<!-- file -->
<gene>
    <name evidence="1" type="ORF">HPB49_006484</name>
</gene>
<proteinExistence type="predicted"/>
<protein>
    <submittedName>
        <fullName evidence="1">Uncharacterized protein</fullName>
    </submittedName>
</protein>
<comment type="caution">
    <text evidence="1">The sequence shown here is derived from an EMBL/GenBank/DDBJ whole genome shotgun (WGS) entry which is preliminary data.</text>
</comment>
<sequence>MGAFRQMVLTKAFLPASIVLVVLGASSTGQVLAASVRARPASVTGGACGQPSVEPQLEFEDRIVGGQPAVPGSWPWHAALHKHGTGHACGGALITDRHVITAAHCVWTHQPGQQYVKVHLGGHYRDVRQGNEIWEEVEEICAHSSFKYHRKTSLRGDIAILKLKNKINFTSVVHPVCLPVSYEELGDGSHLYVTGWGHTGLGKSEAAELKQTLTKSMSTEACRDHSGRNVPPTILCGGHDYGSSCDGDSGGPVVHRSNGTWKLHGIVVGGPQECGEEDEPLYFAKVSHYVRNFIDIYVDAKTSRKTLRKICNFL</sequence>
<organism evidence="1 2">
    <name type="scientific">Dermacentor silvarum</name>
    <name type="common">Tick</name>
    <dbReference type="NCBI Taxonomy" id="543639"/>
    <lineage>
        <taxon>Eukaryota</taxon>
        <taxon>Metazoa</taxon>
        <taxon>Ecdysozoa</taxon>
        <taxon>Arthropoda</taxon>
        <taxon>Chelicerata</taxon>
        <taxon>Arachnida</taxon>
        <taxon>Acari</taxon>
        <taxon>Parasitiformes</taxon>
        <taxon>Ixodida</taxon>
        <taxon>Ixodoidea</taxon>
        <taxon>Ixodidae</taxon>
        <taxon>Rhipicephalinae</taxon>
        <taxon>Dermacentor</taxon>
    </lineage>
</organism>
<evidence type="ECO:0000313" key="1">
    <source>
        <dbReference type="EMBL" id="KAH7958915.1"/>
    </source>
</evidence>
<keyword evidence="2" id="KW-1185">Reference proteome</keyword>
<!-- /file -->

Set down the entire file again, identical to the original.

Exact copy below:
<gene>
    <name evidence="1" type="ORF">HPB49_006484</name>
</gene>
<proteinExistence type="predicted"/>
<protein>
    <submittedName>
        <fullName evidence="1">Uncharacterized protein</fullName>
    </submittedName>
</protein>
<comment type="caution">
    <text evidence="1">The sequence shown here is derived from an EMBL/GenBank/DDBJ whole genome shotgun (WGS) entry which is preliminary data.</text>
</comment>
<sequence>MGAFRQMVLTKAFLPASIVLVVLGASSTGQVLAASVRARPASVTGGACGQPSVEPQLEFEDRIVGGQPAVPGSWPWHAALHKHGTGHACGGALITDRHVITAAHCVWTHQPGQQYVKVHLGGHYRDVRQGNEIWEEVEEICAHSSFKYHRKTSLRGDIAILKLKNKINFTSVVHPVCLPVSYEELGDGSHLYVTGWGHTGLGKSEAAELKQTLTKSMSTEACRDHSGRNVPPTILCGGHDYGSSCDGDSGGPVVHRSNGTWKLHGIVVGGPQECGEEDEPLYFAKVSHYVRNFIDIYVDAKTSRKTLRKICNFL</sequence>
<organism evidence="1 2">
    <name type="scientific">Dermacentor silvarum</name>
    <name type="common">Tick</name>
    <dbReference type="NCBI Taxonomy" id="543639"/>
    <lineage>
        <taxon>Eukaryota</taxon>
        <taxon>Metazoa</taxon>
        <taxon>Ecdysozoa</taxon>
        <taxon>Arthropoda</taxon>
        <taxon>Chelicerata</taxon>
        <taxon>Arachnida</taxon>
        <taxon>Acari</taxon>
        <taxon>Parasitiformes</taxon>
        <taxon>Ixodida</taxon>
        <taxon>Ixodoidea</taxon>
        <taxon>Ixodidae</taxon>
        <taxon>Rhipicephalinae</taxon>
        <taxon>Dermacentor</taxon>
    </lineage>
</organism>
<evidence type="ECO:0000313" key="1">
    <source>
        <dbReference type="EMBL" id="KAH7958915.1"/>
    </source>
</evidence>
<keyword evidence="2" id="KW-1185">Reference proteome</keyword>